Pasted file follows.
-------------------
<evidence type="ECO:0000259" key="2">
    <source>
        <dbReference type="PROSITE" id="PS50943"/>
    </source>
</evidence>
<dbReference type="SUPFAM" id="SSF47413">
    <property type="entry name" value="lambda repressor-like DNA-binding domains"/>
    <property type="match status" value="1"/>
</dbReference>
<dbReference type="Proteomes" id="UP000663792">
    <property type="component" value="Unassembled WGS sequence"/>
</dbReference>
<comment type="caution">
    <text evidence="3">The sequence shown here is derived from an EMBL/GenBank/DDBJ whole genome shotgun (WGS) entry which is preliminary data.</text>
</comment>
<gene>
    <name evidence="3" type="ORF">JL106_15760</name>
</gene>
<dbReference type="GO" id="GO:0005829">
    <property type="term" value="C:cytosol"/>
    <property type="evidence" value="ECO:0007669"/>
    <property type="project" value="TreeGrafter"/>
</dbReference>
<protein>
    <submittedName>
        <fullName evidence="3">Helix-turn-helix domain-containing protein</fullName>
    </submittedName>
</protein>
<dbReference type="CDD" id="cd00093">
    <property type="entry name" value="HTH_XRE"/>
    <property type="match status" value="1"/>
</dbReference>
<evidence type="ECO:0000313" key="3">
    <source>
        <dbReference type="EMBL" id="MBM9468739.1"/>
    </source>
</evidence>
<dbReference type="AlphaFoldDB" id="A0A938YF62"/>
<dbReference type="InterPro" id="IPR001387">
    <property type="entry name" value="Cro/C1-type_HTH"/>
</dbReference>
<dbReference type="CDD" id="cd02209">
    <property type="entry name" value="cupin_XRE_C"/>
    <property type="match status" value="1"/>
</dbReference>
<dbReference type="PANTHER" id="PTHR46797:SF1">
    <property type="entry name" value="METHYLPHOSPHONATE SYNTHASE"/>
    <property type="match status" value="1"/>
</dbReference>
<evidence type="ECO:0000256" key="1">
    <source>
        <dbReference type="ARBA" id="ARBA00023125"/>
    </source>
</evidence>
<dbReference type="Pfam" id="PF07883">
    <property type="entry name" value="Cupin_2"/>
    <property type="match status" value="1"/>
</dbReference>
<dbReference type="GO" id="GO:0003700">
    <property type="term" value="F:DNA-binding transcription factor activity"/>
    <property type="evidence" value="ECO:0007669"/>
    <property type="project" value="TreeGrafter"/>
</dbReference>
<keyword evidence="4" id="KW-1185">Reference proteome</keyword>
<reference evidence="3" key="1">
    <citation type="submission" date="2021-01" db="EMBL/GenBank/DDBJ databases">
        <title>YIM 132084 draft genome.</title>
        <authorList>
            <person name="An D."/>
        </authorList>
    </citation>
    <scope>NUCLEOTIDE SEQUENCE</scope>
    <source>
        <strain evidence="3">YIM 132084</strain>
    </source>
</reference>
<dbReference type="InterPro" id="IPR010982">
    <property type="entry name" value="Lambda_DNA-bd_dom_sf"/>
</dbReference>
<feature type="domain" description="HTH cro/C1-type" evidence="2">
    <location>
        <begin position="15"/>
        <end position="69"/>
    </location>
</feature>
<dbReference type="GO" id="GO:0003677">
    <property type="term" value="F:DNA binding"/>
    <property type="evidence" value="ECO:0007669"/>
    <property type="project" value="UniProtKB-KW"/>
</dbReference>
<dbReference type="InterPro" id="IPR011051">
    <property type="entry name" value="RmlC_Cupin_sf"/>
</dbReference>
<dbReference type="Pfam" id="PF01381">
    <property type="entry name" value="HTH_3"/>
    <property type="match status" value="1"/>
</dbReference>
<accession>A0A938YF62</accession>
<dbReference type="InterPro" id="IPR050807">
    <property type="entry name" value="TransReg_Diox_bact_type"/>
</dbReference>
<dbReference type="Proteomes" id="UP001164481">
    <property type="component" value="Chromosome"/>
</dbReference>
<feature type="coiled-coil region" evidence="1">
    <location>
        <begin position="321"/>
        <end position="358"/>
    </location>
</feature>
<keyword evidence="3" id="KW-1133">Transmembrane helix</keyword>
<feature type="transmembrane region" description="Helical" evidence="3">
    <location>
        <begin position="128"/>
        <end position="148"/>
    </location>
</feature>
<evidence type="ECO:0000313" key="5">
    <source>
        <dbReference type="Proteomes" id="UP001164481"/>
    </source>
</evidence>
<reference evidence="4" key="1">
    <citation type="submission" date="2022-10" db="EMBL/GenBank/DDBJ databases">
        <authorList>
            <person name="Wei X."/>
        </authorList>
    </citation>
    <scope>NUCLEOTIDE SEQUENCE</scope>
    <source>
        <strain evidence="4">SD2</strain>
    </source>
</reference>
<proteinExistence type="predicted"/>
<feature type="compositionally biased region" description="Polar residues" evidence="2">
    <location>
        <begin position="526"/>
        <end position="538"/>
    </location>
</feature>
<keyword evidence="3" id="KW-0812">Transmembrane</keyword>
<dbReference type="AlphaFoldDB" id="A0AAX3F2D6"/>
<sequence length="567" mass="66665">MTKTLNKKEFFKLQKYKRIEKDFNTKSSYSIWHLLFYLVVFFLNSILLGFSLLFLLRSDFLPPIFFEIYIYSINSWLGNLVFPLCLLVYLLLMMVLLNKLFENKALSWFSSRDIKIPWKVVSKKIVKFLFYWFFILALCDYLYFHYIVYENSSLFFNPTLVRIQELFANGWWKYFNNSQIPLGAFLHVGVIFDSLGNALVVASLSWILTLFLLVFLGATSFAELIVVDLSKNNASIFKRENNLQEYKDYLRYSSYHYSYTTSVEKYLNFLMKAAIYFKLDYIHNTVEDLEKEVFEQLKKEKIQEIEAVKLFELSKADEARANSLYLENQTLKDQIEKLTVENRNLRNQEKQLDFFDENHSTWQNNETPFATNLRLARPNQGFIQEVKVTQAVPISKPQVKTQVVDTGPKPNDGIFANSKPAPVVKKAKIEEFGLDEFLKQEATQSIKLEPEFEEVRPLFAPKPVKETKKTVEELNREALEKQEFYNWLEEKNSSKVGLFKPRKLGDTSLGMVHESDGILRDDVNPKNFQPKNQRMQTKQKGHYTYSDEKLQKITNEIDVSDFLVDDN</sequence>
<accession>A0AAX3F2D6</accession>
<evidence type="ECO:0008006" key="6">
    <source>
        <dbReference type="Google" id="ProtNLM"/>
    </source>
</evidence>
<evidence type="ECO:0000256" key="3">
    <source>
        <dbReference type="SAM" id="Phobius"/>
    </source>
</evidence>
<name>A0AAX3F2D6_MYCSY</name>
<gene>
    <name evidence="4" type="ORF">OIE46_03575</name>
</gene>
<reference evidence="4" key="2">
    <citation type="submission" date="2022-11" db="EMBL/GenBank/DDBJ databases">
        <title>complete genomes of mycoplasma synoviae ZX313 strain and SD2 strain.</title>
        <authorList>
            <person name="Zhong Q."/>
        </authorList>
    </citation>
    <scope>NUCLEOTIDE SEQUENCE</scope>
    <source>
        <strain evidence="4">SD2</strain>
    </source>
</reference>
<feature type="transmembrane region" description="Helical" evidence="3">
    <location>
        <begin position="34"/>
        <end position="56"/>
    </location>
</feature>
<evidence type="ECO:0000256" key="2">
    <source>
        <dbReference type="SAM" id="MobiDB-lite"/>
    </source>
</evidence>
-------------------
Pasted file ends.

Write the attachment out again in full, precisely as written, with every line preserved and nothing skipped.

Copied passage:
<evidence type="ECO:0000259" key="2">
    <source>
        <dbReference type="PROSITE" id="PS50943"/>
    </source>
</evidence>
<dbReference type="SUPFAM" id="SSF47413">
    <property type="entry name" value="lambda repressor-like DNA-binding domains"/>
    <property type="match status" value="1"/>
</dbReference>
<dbReference type="Proteomes" id="UP000663792">
    <property type="component" value="Unassembled WGS sequence"/>
</dbReference>
<comment type="caution">
    <text evidence="3">The sequence shown here is derived from an EMBL/GenBank/DDBJ whole genome shotgun (WGS) entry which is preliminary data.</text>
</comment>
<gene>
    <name evidence="3" type="ORF">JL106_15760</name>
</gene>
<dbReference type="GO" id="GO:0005829">
    <property type="term" value="C:cytosol"/>
    <property type="evidence" value="ECO:0007669"/>
    <property type="project" value="TreeGrafter"/>
</dbReference>
<protein>
    <submittedName>
        <fullName evidence="3">Helix-turn-helix domain-containing protein</fullName>
    </submittedName>
</protein>
<dbReference type="CDD" id="cd00093">
    <property type="entry name" value="HTH_XRE"/>
    <property type="match status" value="1"/>
</dbReference>
<evidence type="ECO:0000313" key="3">
    <source>
        <dbReference type="EMBL" id="MBM9468739.1"/>
    </source>
</evidence>
<dbReference type="AlphaFoldDB" id="A0A938YF62"/>
<dbReference type="InterPro" id="IPR001387">
    <property type="entry name" value="Cro/C1-type_HTH"/>
</dbReference>
<dbReference type="CDD" id="cd02209">
    <property type="entry name" value="cupin_XRE_C"/>
    <property type="match status" value="1"/>
</dbReference>
<dbReference type="PANTHER" id="PTHR46797:SF1">
    <property type="entry name" value="METHYLPHOSPHONATE SYNTHASE"/>
    <property type="match status" value="1"/>
</dbReference>
<evidence type="ECO:0000256" key="1">
    <source>
        <dbReference type="ARBA" id="ARBA00023125"/>
    </source>
</evidence>
<dbReference type="Pfam" id="PF07883">
    <property type="entry name" value="Cupin_2"/>
    <property type="match status" value="1"/>
</dbReference>
<dbReference type="GO" id="GO:0003700">
    <property type="term" value="F:DNA-binding transcription factor activity"/>
    <property type="evidence" value="ECO:0007669"/>
    <property type="project" value="TreeGrafter"/>
</dbReference>
<keyword evidence="4" id="KW-1185">Reference proteome</keyword>
<reference evidence="3" key="1">
    <citation type="submission" date="2021-01" db="EMBL/GenBank/DDBJ databases">
        <title>YIM 132084 draft genome.</title>
        <authorList>
            <person name="An D."/>
        </authorList>
    </citation>
    <scope>NUCLEOTIDE SEQUENCE</scope>
    <source>
        <strain evidence="3">YIM 132084</strain>
    </source>
</reference>
<dbReference type="InterPro" id="IPR010982">
    <property type="entry name" value="Lambda_DNA-bd_dom_sf"/>
</dbReference>
<feature type="domain" description="HTH cro/C1-type" evidence="2">
    <location>
        <begin position="15"/>
        <end position="69"/>
    </location>
</feature>
<dbReference type="GO" id="GO:0003677">
    <property type="term" value="F:DNA binding"/>
    <property type="evidence" value="ECO:0007669"/>
    <property type="project" value="UniProtKB-KW"/>
</dbReference>
<dbReference type="InterPro" id="IPR011051">
    <property type="entry name" value="RmlC_Cupin_sf"/>
</dbReference>
<dbReference type="Pfam" id="PF01381">
    <property type="entry name" value="HTH_3"/>
    <property type="match status" value="1"/>
</dbReference>
<accession>A0A938YF62</accession>
<dbReference type="InterPro" id="IPR050807">
    <property type="entry name" value="TransReg_Diox_bact_type"/>
</dbReference>
<dbReference type="Proteomes" id="UP001164481">
    <property type="component" value="Chromosome"/>
</dbReference>
<feature type="coiled-coil region" evidence="1">
    <location>
        <begin position="321"/>
        <end position="358"/>
    </location>
</feature>
<keyword evidence="3" id="KW-1133">Transmembrane helix</keyword>
<feature type="transmembrane region" description="Helical" evidence="3">
    <location>
        <begin position="128"/>
        <end position="148"/>
    </location>
</feature>
<evidence type="ECO:0000313" key="5">
    <source>
        <dbReference type="Proteomes" id="UP001164481"/>
    </source>
</evidence>
<reference evidence="4" key="1">
    <citation type="submission" date="2022-10" db="EMBL/GenBank/DDBJ databases">
        <authorList>
            <person name="Wei X."/>
        </authorList>
    </citation>
    <scope>NUCLEOTIDE SEQUENCE</scope>
    <source>
        <strain evidence="4">SD2</strain>
    </source>
</reference>
<proteinExistence type="predicted"/>
<feature type="compositionally biased region" description="Polar residues" evidence="2">
    <location>
        <begin position="526"/>
        <end position="538"/>
    </location>
</feature>
<keyword evidence="3" id="KW-0812">Transmembrane</keyword>
<dbReference type="AlphaFoldDB" id="A0AAX3F2D6"/>
<sequence length="567" mass="66665">MTKTLNKKEFFKLQKYKRIEKDFNTKSSYSIWHLLFYLVVFFLNSILLGFSLLFLLRSDFLPPIFFEIYIYSINSWLGNLVFPLCLLVYLLLMMVLLNKLFENKALSWFSSRDIKIPWKVVSKKIVKFLFYWFFILALCDYLYFHYIVYENSSLFFNPTLVRIQELFANGWWKYFNNSQIPLGAFLHVGVIFDSLGNALVVASLSWILTLFLLVFLGATSFAELIVVDLSKNNASIFKRENNLQEYKDYLRYSSYHYSYTTSVEKYLNFLMKAAIYFKLDYIHNTVEDLEKEVFEQLKKEKIQEIEAVKLFELSKADEARANSLYLENQTLKDQIEKLTVENRNLRNQEKQLDFFDENHSTWQNNETPFATNLRLARPNQGFIQEVKVTQAVPISKPQVKTQVVDTGPKPNDGIFANSKPAPVVKKAKIEEFGLDEFLKQEATQSIKLEPEFEEVRPLFAPKPVKETKKTVEELNREALEKQEFYNWLEEKNSSKVGLFKPRKLGDTSLGMVHESDGILRDDVNPKNFQPKNQRMQTKQKGHYTYSDEKLQKITNEIDVSDFLVDDN</sequence>
<accession>A0AAX3F2D6</accession>
<evidence type="ECO:0008006" key="6">
    <source>
        <dbReference type="Google" id="ProtNLM"/>
    </source>
</evidence>
<evidence type="ECO:0000256" key="3">
    <source>
        <dbReference type="SAM" id="Phobius"/>
    </source>
</evidence>
<name>A0AAX3F2D6_MYCSY</name>
<gene>
    <name evidence="4" type="ORF">OIE46_03575</name>
</gene>
<reference evidence="4" key="2">
    <citation type="submission" date="2022-11" db="EMBL/GenBank/DDBJ databases">
        <title>complete genomes of mycoplasma synoviae ZX313 strain and SD2 strain.</title>
        <authorList>
            <person name="Zhong Q."/>
        </authorList>
    </citation>
    <scope>NUCLEOTIDE SEQUENCE</scope>
    <source>
        <strain evidence="4">SD2</strain>
    </source>
</reference>
<feature type="transmembrane region" description="Helical" evidence="3">
    <location>
        <begin position="34"/>
        <end position="56"/>
    </location>
</feature>
<evidence type="ECO:0000256" key="2">
    <source>
        <dbReference type="SAM" id="MobiDB-lite"/>
    </source>
</evidence>